Review: SpeakEasy's 'The Sound Inside' Makes for Riveting Theater in Boston Premiere

by Robert Nesti

EDGE National Arts & Entertainment Editor

Wednesday September 29, 2021

Jennifer Rohn and Nathan Malin in "The Sound Inside"
Jennifer Rohn and Nathan Malin in "The Sound Inside"  (Source:Nile Scott Studios)

It is not surprising to learn that in addition to being a playwright, Adam Rapp is also a novelist with more than ten novels to his credit. This may be why the language in "The Sound Inside, " his recent Broadway play having its Boston premiere at the SpeakEasy Stage through October 16, falls on the ear like smartly written prose. People just don't talk in such perfectly wrought sentences.

What is surprising, then, is how fresh it sounds when spoken in this riveting production, directed by Bryn Boice. One reason for this authenticity is that his two protagonists are writers — Bella Baird (Jennifer Rohn), a tenured professor in creative writing at Yale with a well-received, but little-read debut novel decades before; and Christopher Dunn (Nathan Malin), an inquisitive freshman who seeks her out to tell her how much he admires her writing and to tell her about a novel he is working on. For Bella, Christopher is a kindred spirit — a talented loner to whom she slowly warms after he visits her daily to talk of literature, particularly Dostoevsky's "Crime and Punishment," which she is teaching in class, and which turns out to be crucial to the plot.

Jennifer Rohn in "The Sound Inside"
Jennifer Rohn in "The Sound Inside"  (Source: Nile Scott Studios)

In telling his story, which runs 90 minutes without an intermission, Rapp uses a mix of narration (mostly by Bella) and dialogue. First Bella cooly describes her life, noting with little emotion that her stomach is "riddled with a constellation of tumors" and she may not have long to live. She is haunted by the recent, harrowing death of her mother, also from cancer, so Christopher's arrival acts as a welcome distraction — though, at first, he annoys her with an impromptu visit that ignores administration protocols. When told he should arrange a meeting through email, he confesses he doesn't use it. He also expresses enormous contempt for his peers with "their Civil War beards and artisanal body odor and those stupid fucking doorknobs in their ears. They're like these New Age, unshowered, tatted-out Hobbits." Rudely, he punctuates his first visit by spitting on her floor, but makes amends on his next when she takes control and makes him mop the floor.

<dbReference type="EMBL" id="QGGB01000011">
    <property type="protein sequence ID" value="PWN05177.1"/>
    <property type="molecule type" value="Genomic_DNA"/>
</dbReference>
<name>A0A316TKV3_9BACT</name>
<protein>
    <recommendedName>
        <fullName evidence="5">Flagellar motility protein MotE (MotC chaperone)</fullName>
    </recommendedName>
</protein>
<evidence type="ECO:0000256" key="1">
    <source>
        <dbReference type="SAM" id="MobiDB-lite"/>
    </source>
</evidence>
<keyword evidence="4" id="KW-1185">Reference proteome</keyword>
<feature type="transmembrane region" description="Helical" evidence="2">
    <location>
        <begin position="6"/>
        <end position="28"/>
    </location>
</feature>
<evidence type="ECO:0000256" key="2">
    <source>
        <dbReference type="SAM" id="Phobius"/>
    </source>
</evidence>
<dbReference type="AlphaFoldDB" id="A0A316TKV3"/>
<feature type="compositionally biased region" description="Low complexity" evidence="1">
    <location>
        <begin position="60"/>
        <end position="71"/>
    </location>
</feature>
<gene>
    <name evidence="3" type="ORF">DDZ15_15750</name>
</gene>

Rapp uses the device that Martin McDonagh used so well in "The Pillowman" — that is, to weave fictional stories in with the real-life narrative, blurring the lines between fact and fiction. Christopher is writing a novel and shares its Patricia Highsmith-like narrative about strangers on a train and a murder during his sessions. He also relates the plot to Bella's novel, which concerns a young runner who believes he can run through a brick wall and enter a different consciousness. (He doesn't, but people believe he did.) Both stories, especially Christopher's, dovetail in the play's narrative, which takes some unexpected turns when Bella makes an unusual demand on him.

It is difficult to describe the lure of this dark play, which pulls you in at the onset with Bella's clear-headed, if self-deprecating, synopsis of herself. She compares herself to her Social Security number, as if she were little more than a set of digits; but she is literally brought back to life with the intrusion of Christopher. Rapp characterizes their friendship with a quote from Dostoevsky that suggests there is some fatal attraction between the two.

Jennifer Rohn and.Nathan Malin in "The Sound Inside"
Jennifer Rohn and.Nathan Malin in "The Sound Inside"  (Source: Nile Scott Studios)

Rapp makes great demands of his two actors: She must be convivial, but cool; smart, but not condescending; and seeming in control until she's not. He must have charm, but also be awkward, on the spectrum, and slipping away. Of the two, Bella is the more demanding — the role won Mary Louise Parker a Tony this past weekend for the show's Broadway run last year — and Jennifer Rohn is more than up to its demands. She embodies Bella's wry exterior, and can be very funny, as when she describes a one-night stand; but she also conveys her vulnerability, most notably when she turns to Christopher in an act of desperation.

Nathan Malin (so good in SpeakEasy's "Admissions" two years ago) conveys Christopher's sweet awkwardness, but hints at the darkness beneath, suggested in the play's title, which is defined by Bella in a moment when she loses complete control.

The spareness of the design — simply a table, chair, doors, and strategically-placed mirrors, plus some projections and lighting effects — make a perfect backdrop for Rapp's seductive, if loquacious, dialogue. (The set design is by Christina Todesco, costumes by Becca Jewett, lighting by Devorah Kengmana, and sound design by David Remedios.)

Bryn Boice's staging has some expressionistic touches, such as when Rohn stands center stage and is reflected in two side mirrors; but at its heart is the bond that she shaped between its two leads, who have a wonderful rapport onstage. She also is in tune with the play's darker side, which gives the work its tension and humor. Bella has a tale to tell, and it is well worth a listen.

"The Sound Inside" continues at Roberts Studio Theatre, Calderwood Pavilion, Boston Center for the Arts, through October 16. visit the SpeakEasy Stage website.

Robert Nesti can be reached at [email protected].